Not only, is she discriminated in her social groups but also by the people who are the backbones of the education system. Many principles of schools ask parents of pregnant teenagers to take away their daughters from their schools in fear of the bad reputation of their institution. A book that has been written by experts and which is an extension of the thoughts promoted by The National Childbirth Trust has stated that " giving birth is often called 'the everyday miracle', and nothing can be more true." (p.10) To this observation I want to add that it's also true that this miracle of nature sometimes becomes very unwanted, embarrassing and burdensome to the society on the whole and also the parents if they themselves are nothing but children. What follows is the continuous phase of guilt and depression. The situation may become even worse if in such trying times pregnant teenagers are barred the right to education which is a great source of hope for them to make their lives better. Through education they get the power to console themselves that future holds better jobs, better money and better living conditions for them and their unborn babies.
Heyman andEducation is essential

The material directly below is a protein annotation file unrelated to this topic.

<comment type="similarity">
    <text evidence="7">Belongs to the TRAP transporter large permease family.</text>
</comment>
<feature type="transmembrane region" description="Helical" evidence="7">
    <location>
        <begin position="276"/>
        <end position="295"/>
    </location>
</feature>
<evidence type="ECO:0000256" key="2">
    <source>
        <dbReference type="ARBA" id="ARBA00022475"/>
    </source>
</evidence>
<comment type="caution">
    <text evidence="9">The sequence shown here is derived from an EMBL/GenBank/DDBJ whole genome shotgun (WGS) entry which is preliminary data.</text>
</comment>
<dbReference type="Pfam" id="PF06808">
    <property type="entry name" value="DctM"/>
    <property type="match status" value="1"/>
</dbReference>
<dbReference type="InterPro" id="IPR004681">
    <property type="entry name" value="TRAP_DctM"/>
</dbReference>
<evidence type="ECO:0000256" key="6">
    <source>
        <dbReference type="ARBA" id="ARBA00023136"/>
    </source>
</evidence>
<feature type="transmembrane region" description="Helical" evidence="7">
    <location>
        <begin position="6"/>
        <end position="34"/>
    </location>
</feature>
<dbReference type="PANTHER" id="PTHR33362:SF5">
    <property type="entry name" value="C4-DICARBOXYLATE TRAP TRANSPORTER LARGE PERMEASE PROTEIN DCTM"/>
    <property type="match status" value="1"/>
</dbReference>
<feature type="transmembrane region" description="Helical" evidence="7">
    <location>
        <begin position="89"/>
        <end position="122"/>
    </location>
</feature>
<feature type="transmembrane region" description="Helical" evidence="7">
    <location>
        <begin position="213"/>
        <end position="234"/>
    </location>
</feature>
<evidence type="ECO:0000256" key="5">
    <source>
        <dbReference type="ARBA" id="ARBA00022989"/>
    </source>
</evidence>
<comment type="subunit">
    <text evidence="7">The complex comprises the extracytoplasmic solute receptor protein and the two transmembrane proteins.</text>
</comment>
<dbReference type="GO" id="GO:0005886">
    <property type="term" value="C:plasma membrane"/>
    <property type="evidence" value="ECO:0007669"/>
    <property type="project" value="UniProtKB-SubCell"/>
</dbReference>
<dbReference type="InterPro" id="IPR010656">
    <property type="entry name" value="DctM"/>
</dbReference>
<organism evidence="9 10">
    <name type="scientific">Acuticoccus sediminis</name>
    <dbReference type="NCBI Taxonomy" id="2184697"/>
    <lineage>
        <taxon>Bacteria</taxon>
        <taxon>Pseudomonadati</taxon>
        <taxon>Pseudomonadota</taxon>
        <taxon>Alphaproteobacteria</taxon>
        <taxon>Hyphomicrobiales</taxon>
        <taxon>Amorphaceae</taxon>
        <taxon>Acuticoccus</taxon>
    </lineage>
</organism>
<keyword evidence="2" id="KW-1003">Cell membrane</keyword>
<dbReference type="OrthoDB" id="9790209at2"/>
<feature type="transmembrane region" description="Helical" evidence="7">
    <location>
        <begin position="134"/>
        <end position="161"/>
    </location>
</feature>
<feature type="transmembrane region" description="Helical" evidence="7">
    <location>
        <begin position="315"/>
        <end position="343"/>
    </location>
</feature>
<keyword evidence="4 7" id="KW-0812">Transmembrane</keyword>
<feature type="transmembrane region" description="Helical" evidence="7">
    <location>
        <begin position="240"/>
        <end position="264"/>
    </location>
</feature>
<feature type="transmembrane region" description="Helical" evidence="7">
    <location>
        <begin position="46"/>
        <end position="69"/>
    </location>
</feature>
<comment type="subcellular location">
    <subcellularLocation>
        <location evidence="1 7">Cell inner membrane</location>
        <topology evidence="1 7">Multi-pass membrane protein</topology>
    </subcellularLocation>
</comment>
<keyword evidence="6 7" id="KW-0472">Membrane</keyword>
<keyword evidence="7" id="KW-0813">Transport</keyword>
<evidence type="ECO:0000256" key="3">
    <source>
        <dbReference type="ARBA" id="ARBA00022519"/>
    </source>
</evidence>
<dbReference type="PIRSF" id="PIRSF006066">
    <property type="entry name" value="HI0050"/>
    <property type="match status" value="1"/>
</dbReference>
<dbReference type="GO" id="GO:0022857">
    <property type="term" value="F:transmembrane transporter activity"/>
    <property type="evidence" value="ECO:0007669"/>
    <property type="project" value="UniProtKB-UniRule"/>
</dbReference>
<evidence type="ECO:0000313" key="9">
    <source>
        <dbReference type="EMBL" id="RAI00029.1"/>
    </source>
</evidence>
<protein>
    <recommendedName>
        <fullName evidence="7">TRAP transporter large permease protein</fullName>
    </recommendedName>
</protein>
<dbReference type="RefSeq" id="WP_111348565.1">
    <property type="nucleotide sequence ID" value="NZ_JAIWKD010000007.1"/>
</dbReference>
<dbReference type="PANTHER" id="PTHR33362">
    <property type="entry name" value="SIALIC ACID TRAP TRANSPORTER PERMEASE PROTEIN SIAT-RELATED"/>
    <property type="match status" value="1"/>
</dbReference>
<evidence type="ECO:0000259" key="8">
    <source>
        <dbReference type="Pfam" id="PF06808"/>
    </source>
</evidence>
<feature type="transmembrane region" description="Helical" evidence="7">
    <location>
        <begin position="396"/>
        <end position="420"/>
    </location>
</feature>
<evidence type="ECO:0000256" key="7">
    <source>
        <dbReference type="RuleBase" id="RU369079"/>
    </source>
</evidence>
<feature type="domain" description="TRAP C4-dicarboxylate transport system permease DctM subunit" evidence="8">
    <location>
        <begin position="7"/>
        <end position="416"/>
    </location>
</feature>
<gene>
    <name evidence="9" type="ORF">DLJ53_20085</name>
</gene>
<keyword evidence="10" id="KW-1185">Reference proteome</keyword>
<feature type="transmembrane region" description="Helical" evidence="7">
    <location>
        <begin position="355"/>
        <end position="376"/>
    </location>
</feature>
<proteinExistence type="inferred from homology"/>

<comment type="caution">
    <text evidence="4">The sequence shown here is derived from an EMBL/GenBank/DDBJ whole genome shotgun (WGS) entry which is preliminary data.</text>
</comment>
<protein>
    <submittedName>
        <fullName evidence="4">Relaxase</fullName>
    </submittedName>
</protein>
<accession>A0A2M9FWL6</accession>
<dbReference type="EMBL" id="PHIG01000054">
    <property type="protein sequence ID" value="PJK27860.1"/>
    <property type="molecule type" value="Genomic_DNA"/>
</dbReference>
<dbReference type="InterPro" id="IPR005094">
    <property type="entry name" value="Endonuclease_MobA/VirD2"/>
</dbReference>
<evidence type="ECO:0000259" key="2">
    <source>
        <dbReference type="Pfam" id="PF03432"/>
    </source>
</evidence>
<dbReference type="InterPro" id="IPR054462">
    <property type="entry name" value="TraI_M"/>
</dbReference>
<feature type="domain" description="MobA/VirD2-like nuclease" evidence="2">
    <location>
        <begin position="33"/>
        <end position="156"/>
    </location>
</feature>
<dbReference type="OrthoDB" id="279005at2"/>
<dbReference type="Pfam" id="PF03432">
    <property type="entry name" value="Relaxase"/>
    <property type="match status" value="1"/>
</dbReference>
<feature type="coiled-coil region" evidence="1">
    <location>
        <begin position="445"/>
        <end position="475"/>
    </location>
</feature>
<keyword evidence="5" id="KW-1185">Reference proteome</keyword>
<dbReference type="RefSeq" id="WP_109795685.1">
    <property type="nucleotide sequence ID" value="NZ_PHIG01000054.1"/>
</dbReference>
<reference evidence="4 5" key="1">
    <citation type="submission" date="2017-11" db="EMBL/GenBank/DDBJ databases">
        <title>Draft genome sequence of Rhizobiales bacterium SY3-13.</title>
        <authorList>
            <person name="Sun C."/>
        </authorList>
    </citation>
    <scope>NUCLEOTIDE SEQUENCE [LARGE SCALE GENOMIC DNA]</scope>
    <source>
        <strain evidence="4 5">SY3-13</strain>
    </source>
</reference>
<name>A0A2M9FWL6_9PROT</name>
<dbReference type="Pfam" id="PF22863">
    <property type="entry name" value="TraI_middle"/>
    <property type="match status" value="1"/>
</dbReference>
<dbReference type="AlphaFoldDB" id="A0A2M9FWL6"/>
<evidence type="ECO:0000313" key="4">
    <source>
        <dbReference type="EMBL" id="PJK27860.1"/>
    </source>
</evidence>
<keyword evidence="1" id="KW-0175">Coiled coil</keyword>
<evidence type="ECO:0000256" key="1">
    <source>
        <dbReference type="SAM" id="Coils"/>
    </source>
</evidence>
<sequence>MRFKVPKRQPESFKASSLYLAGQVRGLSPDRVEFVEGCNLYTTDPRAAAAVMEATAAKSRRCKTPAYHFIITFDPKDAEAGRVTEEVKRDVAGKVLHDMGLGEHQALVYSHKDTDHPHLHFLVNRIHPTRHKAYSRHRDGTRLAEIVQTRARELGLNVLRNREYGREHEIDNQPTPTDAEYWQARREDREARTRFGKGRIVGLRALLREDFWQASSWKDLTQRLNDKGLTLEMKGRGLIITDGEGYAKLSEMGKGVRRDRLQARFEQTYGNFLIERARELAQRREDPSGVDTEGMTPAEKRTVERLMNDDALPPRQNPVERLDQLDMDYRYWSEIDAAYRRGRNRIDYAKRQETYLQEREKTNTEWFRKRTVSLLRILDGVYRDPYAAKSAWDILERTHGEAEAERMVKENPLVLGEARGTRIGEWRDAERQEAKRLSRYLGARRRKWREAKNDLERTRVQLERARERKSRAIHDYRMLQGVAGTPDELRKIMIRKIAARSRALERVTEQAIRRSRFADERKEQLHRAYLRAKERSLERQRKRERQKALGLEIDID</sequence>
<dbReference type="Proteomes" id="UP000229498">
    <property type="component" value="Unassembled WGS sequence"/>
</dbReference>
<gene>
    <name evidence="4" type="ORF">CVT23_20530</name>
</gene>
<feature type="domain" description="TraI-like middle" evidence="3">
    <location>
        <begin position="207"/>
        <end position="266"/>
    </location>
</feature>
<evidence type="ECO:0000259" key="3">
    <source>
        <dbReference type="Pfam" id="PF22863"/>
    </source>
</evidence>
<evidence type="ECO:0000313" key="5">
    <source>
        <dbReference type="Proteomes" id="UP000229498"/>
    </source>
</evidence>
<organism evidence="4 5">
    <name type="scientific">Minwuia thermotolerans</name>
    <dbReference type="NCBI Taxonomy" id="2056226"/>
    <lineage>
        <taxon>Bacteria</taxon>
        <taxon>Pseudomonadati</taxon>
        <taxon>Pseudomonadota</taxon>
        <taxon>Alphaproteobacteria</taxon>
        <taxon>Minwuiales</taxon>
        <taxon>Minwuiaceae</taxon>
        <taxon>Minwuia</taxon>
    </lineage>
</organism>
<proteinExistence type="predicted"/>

Heyman and Henriksen in their book have integrated the observational, surveys and qualitative interviews upon pregnant women, doctors, and midwives of a hospital to observe the relationship between risk, age and pregnancy. They stated:
Survey data can document the complexities of judgments about the timing of parenthood, although it cannot bring out the reasoning behind such judgments with any depth. Our respondents were asked whether they felt that men and women could be too old or too young to have a baby, and, if so, to specify these age boundariesour respondents, collectively, define the lower parental age boundary more sharply than the upper one(2001, p.64)
Through this detailed study it is easier to believe that the majority of people are against pregnancy at tender age. This can be related to the main topic, as when the majority does not approve of teenage pregnancy a simple right of education has become a matter of discussion: whether these people should be allowed to mingle with normal teenagers who might never have to face this situation before time. Many parents feel that if schools allow these teenagers to take classes then it would be giving wrong signals to their other wards. Strongly opposing this viewpoint, Hayes in Gottlieb has stated that
"I don't think [a pregnant teen] is any more a bad role model than the teen who's sexually active and just not getting pregnant. Getting pregnant doesn't make [someone] any different from you. I think that's a more practical lesson. Students will look at her and say, 'Whoa, she was doing just what we're doing.'" (Screwed twice section, para. 6)
Heyman and Henriksen in their study pointed out that some respondents in their study felt that on the account of their pregnancies the teenagers should not stop their education. Their concern is easily highlighted in one of the